Christopher Hitchens has an interesting article in Vanity Fair entitled “Why Women Aren’t Funny.” While I agree with some of the piece, I’d like to propose some alternate possibilities.

Hitchens’ article concerns, for the most part, deliberate humor – the ability and desire to be, and to recognize, funny. The crux of the article is this: Men need to be funny to attract women, and women don’t need that particular lure in their tackle box, presumably because the ladies have something sociologists call “boobs.”

I’d like to delve just a little deeper though and draw the distinction between somebody who is funny, and somebody who makes us laugh for whatever reason, for the two can be as far apart as Michael Moore and a salad bar.

We’ve all met somebody who has a good sense of humor and cracks us up, as well as somebody who doesn’t make us laugh who thinks he’s hilarious. My personal favorites are those who have no idea they’re funny but keep me rolling for various reasons — these people are almost always female. Think Lucy Ricardo, but in the real world.

My timing in running across the Hitchens piece was convenient, because I was having a similar discussion with my wife just a couple of days ago. I said, trying to be as sexually objective as possible, that listening to four women at a table is usually much funnier to listen to than four men at a table. Why? For me, it’s predictability. Men are much simpler creatures. You’ll hear them talking about football, which waitress they’d like to take home and introduce to their pillow, and who’s picking up the next round of shots and beers. Sure, a woman, not having these traits already living in her head day in and day out, might find these conversations funny, but only if she was extremely starved for entertainment and perhaps even lobotomized.

Women are wired differently and their humor tends to be more accidental, but as a result, funnier in an improvisational sense. Women are, as a general rule, more outwardly complex in their view of life. Women play more psychological games. With the option to solve problems via testosterone induced brute force removed from the table by a playful God denying them a Y chromosome at conception, women must instead be more cunning and intellectually manipulating on multiple levels. They’re emotionally deeper. They actually try to figure out “what he’s thinking” (if that’s not funny I don’t know what is). These peculiarities and complexities add up to a bizarre and complicated form of funny, in a “Rube Goldberg machine” sort of way. It’s there if you know where to look.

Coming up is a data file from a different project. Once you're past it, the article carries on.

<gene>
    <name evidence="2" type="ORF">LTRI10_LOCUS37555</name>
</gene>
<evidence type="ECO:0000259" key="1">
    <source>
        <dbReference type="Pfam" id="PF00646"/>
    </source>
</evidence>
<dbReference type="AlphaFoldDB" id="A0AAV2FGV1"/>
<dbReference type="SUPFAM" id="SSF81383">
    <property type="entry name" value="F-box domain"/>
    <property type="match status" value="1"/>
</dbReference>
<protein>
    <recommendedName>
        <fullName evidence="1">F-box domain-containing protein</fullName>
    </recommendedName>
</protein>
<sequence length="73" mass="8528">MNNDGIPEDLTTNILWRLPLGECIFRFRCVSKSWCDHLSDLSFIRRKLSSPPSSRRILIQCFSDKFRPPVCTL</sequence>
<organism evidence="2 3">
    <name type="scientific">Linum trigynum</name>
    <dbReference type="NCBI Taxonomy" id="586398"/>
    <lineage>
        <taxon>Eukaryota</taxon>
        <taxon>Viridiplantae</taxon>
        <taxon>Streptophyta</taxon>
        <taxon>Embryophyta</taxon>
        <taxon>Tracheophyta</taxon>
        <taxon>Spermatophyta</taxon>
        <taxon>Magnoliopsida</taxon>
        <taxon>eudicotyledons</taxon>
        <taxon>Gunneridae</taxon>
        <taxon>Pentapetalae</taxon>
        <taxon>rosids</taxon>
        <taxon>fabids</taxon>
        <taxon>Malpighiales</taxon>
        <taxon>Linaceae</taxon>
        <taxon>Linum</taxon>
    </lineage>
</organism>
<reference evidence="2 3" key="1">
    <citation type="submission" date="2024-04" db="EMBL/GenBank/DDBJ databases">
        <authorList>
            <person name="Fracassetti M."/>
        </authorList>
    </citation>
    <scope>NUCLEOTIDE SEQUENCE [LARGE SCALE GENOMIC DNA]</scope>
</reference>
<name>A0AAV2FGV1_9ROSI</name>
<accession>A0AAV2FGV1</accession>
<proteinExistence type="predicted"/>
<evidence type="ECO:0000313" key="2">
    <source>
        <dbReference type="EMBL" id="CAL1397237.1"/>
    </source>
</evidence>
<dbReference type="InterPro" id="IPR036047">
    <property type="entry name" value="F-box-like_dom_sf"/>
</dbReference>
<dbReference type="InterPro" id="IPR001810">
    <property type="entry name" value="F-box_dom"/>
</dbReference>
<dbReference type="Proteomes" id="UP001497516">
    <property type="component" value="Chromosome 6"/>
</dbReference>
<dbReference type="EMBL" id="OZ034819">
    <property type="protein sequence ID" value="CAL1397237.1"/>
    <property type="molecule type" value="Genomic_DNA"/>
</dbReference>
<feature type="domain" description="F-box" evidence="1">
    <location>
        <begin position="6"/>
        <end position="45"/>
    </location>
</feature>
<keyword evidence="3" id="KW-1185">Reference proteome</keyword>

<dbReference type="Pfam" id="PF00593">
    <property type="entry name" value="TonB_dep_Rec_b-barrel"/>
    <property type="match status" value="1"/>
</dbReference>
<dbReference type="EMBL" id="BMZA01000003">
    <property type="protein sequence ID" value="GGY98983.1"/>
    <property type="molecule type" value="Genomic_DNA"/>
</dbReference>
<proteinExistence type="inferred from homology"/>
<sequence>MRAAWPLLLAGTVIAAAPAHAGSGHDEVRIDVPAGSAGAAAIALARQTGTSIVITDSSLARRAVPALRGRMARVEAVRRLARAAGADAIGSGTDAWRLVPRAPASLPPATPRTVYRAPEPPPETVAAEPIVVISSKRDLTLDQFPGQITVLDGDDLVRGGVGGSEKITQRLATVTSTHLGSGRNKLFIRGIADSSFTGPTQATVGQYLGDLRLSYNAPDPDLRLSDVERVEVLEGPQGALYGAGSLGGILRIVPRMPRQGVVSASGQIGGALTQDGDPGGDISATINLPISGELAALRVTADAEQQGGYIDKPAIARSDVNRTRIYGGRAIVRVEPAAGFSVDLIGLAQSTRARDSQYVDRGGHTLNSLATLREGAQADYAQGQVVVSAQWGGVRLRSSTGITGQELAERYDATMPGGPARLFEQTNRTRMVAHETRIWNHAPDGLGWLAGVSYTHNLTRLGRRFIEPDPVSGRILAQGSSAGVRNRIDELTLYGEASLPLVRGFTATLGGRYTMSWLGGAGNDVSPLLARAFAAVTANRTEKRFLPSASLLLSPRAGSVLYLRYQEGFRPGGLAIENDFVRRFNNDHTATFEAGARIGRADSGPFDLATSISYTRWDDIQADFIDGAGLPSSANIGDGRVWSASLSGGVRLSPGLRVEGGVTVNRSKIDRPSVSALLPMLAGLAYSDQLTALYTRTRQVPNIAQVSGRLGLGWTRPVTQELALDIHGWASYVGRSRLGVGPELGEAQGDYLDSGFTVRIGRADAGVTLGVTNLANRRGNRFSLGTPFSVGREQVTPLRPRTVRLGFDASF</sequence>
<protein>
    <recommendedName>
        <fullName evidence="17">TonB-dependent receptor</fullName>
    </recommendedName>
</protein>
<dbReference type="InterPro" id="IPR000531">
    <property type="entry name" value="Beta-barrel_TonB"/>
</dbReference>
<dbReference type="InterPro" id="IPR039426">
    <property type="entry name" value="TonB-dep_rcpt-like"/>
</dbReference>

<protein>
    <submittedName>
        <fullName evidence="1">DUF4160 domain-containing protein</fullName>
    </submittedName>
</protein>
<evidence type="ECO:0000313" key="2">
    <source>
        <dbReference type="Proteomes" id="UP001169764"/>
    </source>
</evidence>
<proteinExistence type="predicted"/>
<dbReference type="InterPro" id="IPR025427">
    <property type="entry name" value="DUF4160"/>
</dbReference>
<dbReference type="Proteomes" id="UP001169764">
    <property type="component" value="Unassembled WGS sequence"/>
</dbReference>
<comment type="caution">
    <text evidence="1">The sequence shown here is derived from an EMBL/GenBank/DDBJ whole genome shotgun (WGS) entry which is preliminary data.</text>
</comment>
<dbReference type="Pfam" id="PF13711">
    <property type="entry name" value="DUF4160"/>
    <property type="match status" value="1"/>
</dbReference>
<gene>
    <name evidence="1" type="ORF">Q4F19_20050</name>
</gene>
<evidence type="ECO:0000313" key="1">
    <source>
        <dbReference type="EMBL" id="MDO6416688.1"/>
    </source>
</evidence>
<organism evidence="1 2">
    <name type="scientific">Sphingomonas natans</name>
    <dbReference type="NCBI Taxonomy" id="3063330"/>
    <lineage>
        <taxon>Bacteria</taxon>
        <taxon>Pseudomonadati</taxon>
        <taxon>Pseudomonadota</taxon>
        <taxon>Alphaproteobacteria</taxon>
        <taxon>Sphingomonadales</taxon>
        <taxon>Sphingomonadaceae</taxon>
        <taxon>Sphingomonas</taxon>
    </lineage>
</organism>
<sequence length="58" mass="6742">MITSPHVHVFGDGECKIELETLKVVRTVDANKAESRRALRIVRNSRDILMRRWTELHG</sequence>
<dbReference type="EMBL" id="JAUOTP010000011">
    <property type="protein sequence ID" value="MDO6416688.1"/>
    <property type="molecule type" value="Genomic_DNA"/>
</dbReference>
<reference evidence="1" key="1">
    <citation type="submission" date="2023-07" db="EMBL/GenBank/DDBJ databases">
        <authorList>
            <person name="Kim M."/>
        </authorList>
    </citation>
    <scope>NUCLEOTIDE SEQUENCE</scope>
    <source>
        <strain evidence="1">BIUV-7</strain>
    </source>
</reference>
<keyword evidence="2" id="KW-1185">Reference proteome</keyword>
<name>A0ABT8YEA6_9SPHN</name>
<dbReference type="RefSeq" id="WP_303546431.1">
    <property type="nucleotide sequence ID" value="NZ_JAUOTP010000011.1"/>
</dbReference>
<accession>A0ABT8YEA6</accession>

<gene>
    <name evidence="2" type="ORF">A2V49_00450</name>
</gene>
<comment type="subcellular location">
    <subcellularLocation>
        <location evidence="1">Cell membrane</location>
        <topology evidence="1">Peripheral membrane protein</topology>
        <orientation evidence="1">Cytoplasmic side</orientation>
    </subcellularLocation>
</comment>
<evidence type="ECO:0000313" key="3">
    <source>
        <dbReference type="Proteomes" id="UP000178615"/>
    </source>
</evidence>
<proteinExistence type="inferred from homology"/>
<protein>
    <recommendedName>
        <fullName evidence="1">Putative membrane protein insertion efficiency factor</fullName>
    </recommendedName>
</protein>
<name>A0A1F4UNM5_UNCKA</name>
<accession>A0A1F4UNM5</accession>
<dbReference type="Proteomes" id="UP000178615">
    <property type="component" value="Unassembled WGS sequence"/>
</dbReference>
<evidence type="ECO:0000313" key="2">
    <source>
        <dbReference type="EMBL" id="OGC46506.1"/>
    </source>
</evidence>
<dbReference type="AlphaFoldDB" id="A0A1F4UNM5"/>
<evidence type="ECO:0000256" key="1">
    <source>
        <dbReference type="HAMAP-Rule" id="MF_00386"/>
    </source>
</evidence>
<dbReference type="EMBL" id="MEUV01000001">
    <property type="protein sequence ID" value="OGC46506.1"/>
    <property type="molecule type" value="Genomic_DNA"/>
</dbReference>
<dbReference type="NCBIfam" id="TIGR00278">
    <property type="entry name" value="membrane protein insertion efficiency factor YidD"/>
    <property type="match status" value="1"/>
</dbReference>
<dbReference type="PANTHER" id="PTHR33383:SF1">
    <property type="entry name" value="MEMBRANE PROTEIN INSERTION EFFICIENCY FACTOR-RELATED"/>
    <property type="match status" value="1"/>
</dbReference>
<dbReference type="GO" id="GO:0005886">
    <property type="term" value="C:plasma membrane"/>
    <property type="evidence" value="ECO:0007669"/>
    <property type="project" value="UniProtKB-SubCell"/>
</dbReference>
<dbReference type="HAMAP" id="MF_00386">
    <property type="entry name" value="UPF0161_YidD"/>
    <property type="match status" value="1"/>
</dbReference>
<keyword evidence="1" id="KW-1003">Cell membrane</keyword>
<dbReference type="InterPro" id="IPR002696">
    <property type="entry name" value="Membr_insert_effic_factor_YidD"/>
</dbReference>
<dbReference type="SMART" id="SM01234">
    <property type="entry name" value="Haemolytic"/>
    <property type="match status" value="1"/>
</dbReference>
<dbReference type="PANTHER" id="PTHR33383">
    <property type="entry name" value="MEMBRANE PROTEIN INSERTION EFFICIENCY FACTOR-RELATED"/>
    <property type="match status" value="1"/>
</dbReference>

I agree with Hitchens that men become funny to impress women, but it’s that very fact that may skew the numbers a bit and lead us to believe, based on the simple math due to the sheer volume of participants, that men are funnier than women. So many blind squirrels pattering about are bound to find a few extra nuts along the way, if you’ll pardon the expression. So I think it’s a mistake to make the assumption that men are funnier simply because, at any given time, there are an overwhelmingly higher number of them trying to be.

But, even if we assume for a moment that men are funnier than women, absent that humorous inspiration – without the female to impress and the challenge of making her smile in any way that doesn’t involve helping with the laundry or offering forth a diamond ring – much of the reason for the humor would cease to exist. In other words, who is really responsible for the joke: The would-be comedian, or his muse?

Who’s funnier, men or women? Let me put it this way. Which tube of a two-part epoxy resin is stickier, the diepoxy or the diamine? Until the two are brought together, the answer is “neither.”

In the end though, all I really know about the science of humor is this: There is nothing less funny or more typically male than somebody discussing what’s funny by using epoxy as his chief example, so we’ll just stop here and move on to plow richer comedic farmland — hopefully.

According to the Discovery Channel, ”a certain brain region in females shows greater activation in response to humor, implying greater reward response and possibly less reward expectation.” Whew!


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